The eve of the NBA draft produced another long day of whispers, rumors and outright categorical denials — but left the Suns standing in place with today’s 24th and 29th overall picks and few remaining opportunities to improve that stance.
The Suns are still intrigued by the prospect of acquiring the Minnesota Timberwolves’ Kevin Garnett but will not deal Amaré Stoudemire to make it happen. They are still interested in securing a top-10 pick in today’s draft but have all but exhausted the list of possible dance partners. They are still anxious to reduce the looming luxury-tax penalty the NBA charges teams with high payrolls, but there are other cards to play before the draft begins at 4:30 p.m.
Despite working out two more lottery hopefuls — North Carolina’s Brandan Wright and Florida State’s Al Thornton — Wednesday morning, a Suns source said that chances of getting into the top 10 were “dwindling,” reduced to long-shot status.
The most likely move isn’t very sexy — moving center Kurt Thomas to the Charlotte Bobcats along with a draft pick. But it would erase Thomas’ $8.1 million player option from the books and get the Suns within shouting distance of wiggling under the league’s dollar-for-dollar luxury-tax threshold.
If Charlotte retains the No. 8 pick (the Bobcats also pick 22nd), it would likely be more interested in a future first-round pick in any Thomas deal than a third selection today. The Suns wouldn’t be willing to part with Atlanta’s 2008 first-round pick, which they own, but have their own pick to dangle.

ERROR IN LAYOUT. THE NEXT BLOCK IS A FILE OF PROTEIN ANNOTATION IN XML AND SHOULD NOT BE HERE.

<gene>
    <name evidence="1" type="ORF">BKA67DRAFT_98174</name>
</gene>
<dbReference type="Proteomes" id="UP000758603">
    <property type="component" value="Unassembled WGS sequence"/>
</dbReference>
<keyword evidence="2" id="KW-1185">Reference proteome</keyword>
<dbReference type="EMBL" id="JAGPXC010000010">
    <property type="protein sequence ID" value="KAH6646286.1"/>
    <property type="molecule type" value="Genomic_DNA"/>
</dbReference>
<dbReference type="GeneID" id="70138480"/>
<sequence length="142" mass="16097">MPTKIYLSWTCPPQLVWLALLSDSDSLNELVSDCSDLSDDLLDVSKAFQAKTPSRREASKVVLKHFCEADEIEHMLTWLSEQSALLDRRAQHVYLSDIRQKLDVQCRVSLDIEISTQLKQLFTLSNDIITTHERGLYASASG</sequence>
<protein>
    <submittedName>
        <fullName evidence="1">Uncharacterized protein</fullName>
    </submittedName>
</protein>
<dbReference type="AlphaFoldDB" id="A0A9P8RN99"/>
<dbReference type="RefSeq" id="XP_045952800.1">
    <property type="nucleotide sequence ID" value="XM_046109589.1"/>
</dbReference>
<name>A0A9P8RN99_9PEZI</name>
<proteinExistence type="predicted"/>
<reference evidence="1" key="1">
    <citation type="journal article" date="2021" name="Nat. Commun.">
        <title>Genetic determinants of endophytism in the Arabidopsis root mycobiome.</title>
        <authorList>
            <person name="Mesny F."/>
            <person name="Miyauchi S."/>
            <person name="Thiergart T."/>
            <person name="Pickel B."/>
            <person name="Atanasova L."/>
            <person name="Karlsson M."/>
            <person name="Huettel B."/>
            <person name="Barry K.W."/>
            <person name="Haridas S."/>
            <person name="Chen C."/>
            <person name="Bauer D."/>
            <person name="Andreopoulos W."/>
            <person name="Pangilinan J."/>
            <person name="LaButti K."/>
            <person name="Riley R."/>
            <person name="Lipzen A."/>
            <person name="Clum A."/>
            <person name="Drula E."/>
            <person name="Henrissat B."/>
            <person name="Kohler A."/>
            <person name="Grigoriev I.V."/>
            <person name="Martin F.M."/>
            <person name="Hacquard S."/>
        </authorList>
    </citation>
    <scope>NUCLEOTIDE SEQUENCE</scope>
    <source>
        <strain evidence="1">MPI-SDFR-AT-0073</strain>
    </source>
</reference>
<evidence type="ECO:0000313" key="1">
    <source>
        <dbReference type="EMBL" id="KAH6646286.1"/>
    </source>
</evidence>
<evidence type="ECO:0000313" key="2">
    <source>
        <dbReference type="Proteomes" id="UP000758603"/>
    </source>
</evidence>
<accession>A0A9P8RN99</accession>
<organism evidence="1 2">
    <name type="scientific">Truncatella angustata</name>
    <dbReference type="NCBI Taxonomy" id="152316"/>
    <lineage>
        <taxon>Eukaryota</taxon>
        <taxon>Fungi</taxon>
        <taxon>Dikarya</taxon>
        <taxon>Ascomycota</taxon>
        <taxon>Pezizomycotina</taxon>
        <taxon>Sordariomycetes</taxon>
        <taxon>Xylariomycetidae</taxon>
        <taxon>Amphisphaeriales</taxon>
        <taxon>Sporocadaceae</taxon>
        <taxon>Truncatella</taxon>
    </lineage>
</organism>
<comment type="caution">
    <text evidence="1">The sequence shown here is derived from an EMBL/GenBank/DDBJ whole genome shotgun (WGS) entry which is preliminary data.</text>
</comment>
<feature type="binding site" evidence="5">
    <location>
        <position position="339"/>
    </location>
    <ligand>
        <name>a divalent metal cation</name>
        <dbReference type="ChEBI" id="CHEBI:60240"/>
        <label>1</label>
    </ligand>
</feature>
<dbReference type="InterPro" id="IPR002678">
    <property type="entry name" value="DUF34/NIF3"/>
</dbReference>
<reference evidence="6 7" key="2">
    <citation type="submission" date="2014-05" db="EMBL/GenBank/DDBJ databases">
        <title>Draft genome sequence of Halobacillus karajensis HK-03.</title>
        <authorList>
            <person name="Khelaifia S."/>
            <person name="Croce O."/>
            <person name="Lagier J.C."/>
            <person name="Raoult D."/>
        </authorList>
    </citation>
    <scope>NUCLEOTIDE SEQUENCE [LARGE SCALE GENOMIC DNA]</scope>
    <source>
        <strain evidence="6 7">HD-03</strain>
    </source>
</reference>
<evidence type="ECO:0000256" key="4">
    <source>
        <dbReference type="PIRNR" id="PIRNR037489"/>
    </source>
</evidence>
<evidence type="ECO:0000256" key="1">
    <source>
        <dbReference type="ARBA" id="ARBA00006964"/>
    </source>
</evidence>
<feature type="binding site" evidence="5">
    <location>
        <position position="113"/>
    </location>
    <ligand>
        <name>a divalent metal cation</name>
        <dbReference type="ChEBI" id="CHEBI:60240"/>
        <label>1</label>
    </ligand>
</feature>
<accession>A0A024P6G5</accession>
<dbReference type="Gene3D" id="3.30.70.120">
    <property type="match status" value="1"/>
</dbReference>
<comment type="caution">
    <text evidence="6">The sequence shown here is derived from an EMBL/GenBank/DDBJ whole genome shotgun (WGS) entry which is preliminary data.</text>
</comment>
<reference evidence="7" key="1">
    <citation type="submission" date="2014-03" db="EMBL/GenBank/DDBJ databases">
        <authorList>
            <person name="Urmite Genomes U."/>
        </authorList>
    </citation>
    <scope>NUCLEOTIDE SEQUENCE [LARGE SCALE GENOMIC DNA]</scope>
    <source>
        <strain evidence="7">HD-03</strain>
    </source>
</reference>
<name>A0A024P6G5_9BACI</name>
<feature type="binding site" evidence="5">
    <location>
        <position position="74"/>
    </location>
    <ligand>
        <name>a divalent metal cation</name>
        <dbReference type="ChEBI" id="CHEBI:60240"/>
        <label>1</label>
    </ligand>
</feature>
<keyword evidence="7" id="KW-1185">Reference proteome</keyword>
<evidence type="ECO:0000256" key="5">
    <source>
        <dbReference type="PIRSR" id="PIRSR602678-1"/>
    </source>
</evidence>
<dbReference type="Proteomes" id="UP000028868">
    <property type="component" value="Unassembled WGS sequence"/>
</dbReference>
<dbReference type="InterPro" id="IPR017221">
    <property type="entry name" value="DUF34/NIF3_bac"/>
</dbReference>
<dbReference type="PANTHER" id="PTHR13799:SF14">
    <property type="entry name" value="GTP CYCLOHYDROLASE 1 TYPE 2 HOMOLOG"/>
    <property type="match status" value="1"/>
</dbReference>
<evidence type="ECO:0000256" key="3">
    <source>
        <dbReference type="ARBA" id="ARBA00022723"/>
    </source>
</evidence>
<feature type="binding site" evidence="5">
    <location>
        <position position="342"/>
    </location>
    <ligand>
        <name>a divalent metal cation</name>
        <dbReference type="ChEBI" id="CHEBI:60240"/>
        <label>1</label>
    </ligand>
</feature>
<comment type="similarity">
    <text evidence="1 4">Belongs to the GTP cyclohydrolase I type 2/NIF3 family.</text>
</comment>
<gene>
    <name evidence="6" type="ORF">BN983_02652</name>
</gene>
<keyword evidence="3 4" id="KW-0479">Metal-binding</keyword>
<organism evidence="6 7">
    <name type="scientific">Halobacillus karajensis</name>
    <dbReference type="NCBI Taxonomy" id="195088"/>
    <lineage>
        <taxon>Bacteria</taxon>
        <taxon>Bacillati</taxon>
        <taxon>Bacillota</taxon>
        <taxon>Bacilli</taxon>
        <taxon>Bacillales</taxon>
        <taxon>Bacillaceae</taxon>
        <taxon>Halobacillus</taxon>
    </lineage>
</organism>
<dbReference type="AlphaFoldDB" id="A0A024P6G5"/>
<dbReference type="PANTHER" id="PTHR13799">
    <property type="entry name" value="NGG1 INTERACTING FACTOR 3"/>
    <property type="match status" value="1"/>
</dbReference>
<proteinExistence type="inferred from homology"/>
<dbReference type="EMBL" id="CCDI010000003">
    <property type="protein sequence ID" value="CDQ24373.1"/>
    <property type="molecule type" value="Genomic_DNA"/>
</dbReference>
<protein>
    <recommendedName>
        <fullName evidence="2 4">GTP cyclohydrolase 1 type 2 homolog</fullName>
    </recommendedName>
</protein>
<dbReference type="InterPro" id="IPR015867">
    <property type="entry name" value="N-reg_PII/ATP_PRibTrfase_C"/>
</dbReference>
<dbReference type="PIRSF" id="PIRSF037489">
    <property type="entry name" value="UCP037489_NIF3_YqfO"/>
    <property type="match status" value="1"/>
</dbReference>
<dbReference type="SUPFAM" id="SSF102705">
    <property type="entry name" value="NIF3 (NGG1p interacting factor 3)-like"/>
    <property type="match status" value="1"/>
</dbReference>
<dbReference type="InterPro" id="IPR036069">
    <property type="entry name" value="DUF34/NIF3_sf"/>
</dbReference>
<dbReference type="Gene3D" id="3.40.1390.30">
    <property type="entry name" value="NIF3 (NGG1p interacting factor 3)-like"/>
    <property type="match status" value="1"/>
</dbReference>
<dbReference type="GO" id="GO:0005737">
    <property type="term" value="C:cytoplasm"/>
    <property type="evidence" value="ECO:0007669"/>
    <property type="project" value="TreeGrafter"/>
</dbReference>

That would leave Phoenix with two picks today and a chance at a scorer (Marco Belinelli, Morris Almond, Alando Tucker) or point guard (Petteri Koponen, Aaron Brooks), although the possibility of one pick being dealt remains distinct.
Most of the Wednesday gossip swirled around scenarios that would ship Garnett and his massive salary ($22 million plus as much as $6.75 million in trade kickers) to Arizona — with Stoudemire’s name circulating the rumor mill.
While new Suns general manager Steve Kerr said last week that no one on his roster is untradeable, sources say their stance that Stoudemire would not be moved in any Garnett trade has never wavered — be it Boston, Minnesota or Atlanta. That didn’t keep ESPN and other media outlets, however, from reporting that a three-way trade with the Timberwolves, Hawks and Suns — one that would put Garnett in Phoenix, Stoudemire in Atlanta and draft picks and expiring contracts in Minnesota — was on the fast track toward completion.
Sources confirm that the rumors were strong enough to induce Stoudemire to place a phone call to his former Suns teammate, Atlanta guard Joe Johnson, to talk about a possible reunion with the Hawks.
Late Tuesday evening in New York, site of today’s draft, the Hawks were telling members of the national and Atlanta media that the framework for a Stoudemire deal was vetoed by management because it would put the Hawks over the salary cap.
Blame landed on a name familiar to Suns fans: former Hawks majority owner Steve Belkin. Still embroiled in a lawsuit to regain control from his former business partners that dates back to the controversial Johnson trade in the summer of 2005, Belkin retains the right to halt any deal that exceeds the cap.
Kerr said he had a grand total of one conversation with the Hawks about a trade, and Stoudemire was never part of the conversation.
“All of these reports of blockbuster trades involving us are so far-fetched; I’ve chosen not to comment on them,” Kerr said. “Most of them are complete nonsense, and those with a kernel of accuracy aren’t even close.
“But when you hear that we were taking about trading Amaré … wherever that came from, it’s totally wrong.”
2007 NBA Draft
ESPN coverage begins at 4 p.m. today